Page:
Ex-Wilmot employee looks to discrimination claim

By Ray Carbone

WILMOT – One of the four employees who recently resigned from the town’s employ said that she planned to file a complaint with the NH Commission on Human Rights Commission over alleged health-related discrimination.

In her resignation letter submitted to the board of selectmen dated Aug. 22, Nicole (Nikki) Arsenault, who served as an administrative assistant and land/property use assistant, wrote that she was in the process of submitting a discrimination complaint with the state agency. She said it was related to how she felt she was treated by Nancy Bates, the town administrator, after missing time due to an illness.

‘There is bullying, gossiping, gaslighting, abuse of power and double standards enforcing town policy going on in this office…’

Nicole Arsenault, former town employee

“I’ve missed several days of work over the past month,” the letter reads. “I have become aware that I am being treated differently due to the fact that Ms. Bates is ‘angry’ with me when I miss work due to illness.”

In a note attached to the letter, Arsenault recorded discussing the issue in an April meeting with Bates. At that time, the assistant wrote, Bates admitted to being angry about the missed hours, adding that it was “not right, but that’s how she (Bates) felt.”

Arsenault’s letter stated that she was resigning because she’d recently approached the town administrator again about the perceived problem, but Bates denied ever admitted that she was angry.

“It was my mistake to not speak up sooner for myself and for those around me, to demand that inappropriate behavior be stopped,” Arsenault wrote to the three-member board of selectmen.

“There is bullying, gossiping, gaslighting, abuse of power and double standards enforcing town policy going on in this office by the town administrator and it is unacceptable,” she added.

At the September 5 selectmen’s meeting, Rhonda Gauthier, the long-time town clerk/tax collector, and her assistant, Kathy LaVallee, announced that they were resigning their positions effective Dec. 31. In her resignation letter to the board, Gauthier wrote that Bates “fired or bullied all employees.”

But Nick Brodich, chairman of the selectmen, has said that although the board was aware of tensions between Gauthier and Bates, it didn’t feel that they were severe enough to take action.

In a response letter to Gauthier, the selectmen criticized her brief appearance at the Sept. 5 meeting as lacking “substance.” It also said that the charges directed at both Bates and the board (for allegedly ignoring ongoing problems) were “serious and hurtful,” and that, by refusing to meet with the board and Bates, Gauthier’s actions were “as disrespectful as cowardly… (and) completely unbecoming an elected town official.”

Late last week, Gauthier said, “I really want to move on,” adding that “Nancy (Bates) did many little things over a period of time… (but) I resigned because I was tired of seeing it happen to other and nothing being said or done about it. I did not want to be part of that environment any longer.”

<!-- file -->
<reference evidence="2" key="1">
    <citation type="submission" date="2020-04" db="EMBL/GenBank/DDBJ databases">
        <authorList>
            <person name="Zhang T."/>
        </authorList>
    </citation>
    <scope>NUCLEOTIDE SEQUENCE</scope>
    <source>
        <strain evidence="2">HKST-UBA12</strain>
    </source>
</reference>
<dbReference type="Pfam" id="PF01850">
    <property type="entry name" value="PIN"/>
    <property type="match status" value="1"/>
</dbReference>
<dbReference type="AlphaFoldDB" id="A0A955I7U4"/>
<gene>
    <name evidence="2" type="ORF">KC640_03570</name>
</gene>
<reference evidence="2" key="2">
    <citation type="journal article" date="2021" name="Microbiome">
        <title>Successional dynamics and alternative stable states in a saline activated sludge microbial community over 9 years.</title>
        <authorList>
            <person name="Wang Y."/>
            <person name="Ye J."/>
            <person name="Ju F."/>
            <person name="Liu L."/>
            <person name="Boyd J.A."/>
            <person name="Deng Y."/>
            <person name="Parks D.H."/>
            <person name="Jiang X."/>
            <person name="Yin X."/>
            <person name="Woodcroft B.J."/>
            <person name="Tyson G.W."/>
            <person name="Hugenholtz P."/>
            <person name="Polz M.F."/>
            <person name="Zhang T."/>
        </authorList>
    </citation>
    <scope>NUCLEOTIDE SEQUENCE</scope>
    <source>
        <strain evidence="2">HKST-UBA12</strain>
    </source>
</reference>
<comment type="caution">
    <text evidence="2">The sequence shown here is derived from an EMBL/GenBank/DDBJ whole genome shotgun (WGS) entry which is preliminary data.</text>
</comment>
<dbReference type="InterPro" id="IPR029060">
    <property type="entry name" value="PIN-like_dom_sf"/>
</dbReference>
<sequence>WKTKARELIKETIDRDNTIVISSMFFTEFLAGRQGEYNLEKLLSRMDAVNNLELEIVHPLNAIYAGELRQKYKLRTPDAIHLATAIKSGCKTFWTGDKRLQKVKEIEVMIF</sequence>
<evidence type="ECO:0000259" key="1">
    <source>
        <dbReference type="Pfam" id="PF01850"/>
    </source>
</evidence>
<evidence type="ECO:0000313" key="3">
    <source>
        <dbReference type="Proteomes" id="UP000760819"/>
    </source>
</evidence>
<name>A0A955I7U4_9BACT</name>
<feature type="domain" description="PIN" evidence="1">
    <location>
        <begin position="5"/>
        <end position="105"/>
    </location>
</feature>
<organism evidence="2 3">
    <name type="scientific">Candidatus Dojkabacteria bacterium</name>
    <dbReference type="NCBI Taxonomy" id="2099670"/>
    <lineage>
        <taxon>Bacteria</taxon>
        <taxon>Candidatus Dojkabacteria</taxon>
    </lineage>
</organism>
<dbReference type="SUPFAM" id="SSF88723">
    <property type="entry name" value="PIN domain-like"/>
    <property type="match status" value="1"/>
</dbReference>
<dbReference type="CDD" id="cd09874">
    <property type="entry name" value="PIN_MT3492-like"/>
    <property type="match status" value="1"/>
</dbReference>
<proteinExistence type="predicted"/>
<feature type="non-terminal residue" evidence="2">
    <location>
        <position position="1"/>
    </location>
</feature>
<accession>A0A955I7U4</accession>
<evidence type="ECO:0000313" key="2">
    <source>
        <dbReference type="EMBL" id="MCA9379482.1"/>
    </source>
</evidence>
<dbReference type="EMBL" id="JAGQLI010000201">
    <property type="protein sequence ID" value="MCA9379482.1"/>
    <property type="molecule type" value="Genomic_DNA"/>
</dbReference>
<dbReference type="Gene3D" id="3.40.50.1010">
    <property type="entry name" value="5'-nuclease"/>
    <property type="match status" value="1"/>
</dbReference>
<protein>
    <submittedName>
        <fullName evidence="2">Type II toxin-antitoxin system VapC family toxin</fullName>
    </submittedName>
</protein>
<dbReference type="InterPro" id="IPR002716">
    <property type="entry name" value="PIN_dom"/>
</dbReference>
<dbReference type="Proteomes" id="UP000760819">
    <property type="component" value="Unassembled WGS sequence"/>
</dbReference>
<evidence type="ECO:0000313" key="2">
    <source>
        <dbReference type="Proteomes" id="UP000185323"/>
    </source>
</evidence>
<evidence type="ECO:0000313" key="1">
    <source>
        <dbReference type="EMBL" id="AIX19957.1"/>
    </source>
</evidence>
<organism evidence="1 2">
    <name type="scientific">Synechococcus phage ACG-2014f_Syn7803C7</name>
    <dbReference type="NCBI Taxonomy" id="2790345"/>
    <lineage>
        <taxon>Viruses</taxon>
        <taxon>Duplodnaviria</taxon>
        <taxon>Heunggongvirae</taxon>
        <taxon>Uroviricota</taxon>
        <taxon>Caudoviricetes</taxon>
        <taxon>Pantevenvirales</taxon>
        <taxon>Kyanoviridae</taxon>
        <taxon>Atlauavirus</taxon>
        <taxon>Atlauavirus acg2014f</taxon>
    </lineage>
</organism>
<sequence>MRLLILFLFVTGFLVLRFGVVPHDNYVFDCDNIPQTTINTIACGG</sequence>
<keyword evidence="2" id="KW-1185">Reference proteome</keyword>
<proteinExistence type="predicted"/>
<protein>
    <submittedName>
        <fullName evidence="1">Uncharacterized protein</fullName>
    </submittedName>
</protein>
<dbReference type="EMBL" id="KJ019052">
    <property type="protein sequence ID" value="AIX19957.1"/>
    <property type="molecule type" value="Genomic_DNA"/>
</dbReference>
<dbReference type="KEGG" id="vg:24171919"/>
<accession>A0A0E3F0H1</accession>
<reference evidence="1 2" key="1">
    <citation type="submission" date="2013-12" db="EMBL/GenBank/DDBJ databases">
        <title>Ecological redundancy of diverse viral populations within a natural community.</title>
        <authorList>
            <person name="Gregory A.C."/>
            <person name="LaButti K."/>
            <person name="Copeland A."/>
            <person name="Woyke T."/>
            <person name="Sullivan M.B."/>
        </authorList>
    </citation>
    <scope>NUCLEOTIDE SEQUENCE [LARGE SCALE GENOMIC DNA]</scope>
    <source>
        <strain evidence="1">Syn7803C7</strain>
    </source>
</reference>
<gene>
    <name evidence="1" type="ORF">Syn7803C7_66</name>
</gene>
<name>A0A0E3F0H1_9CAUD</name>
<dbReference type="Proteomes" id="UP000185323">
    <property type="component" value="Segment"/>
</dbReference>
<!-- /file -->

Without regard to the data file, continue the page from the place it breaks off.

This story first appeared in the InterTown Record weekly newspaper, published in Sutton, New Hampshire, on Tuesday, December 4, 2018.

 

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Snowstorm brings down trees and wires, but not town workers

By Ray Carbone

The recent area snowstorm resulted in scores of downed wires and tress, power outages, road closures, cancelled school days and a marathon work session for some town employees in the Kearsarge/Sunapee region.

“It was a lot of snow,” said Dennis Pavlieck, Newbury’s town administrator, “but we’re used to a lot of snow. We’re New Hampshire folks!”

Snowfall totals ranged between 18 inches in Springfield to 4-to-5 inches in parts of Sutton and Warner. The snow was heavy and wet, pulling down trees and tree limbs and dropping power lines, which caused electrical outages all over the area.

‘My department is a group of dedicated staff that took time out of their regular jobs to assist the community.’

– Dan Ruggles, chief of Sunapee’s all-volunteer fire dept.

Eversource, the company that services most of the local area, reported close to 100,000 outages around the state between Monday evening (Nov. 22) when the storm began and early Wednesday evening (Nov. 24); more than 60 percent of those were north and west of Concord, an area that includes many Kearsarge/Sunapee towns, explained William Hinkle, a spokesman for the power company. By Friday afternoon (Nov. 30), no local outages were reported.

Officials with the Kearsarge Regional School District said that the towns hardest hit by the storm were in the district’s northernmost communities of Wilmot, Springfield and New London. All district schools were closed both Tuesday and Wednesday, due to poor road conditions and power outages. On Wednesday, electric power was out at the district’s elementary school in Bradford.

During the height of the storm, reports indicated that virtually all of New London and a major section of Wilmot were without electricity.

The storm generally dumped more snow than was predicted, making for long day for public works and safety staffs in local towns.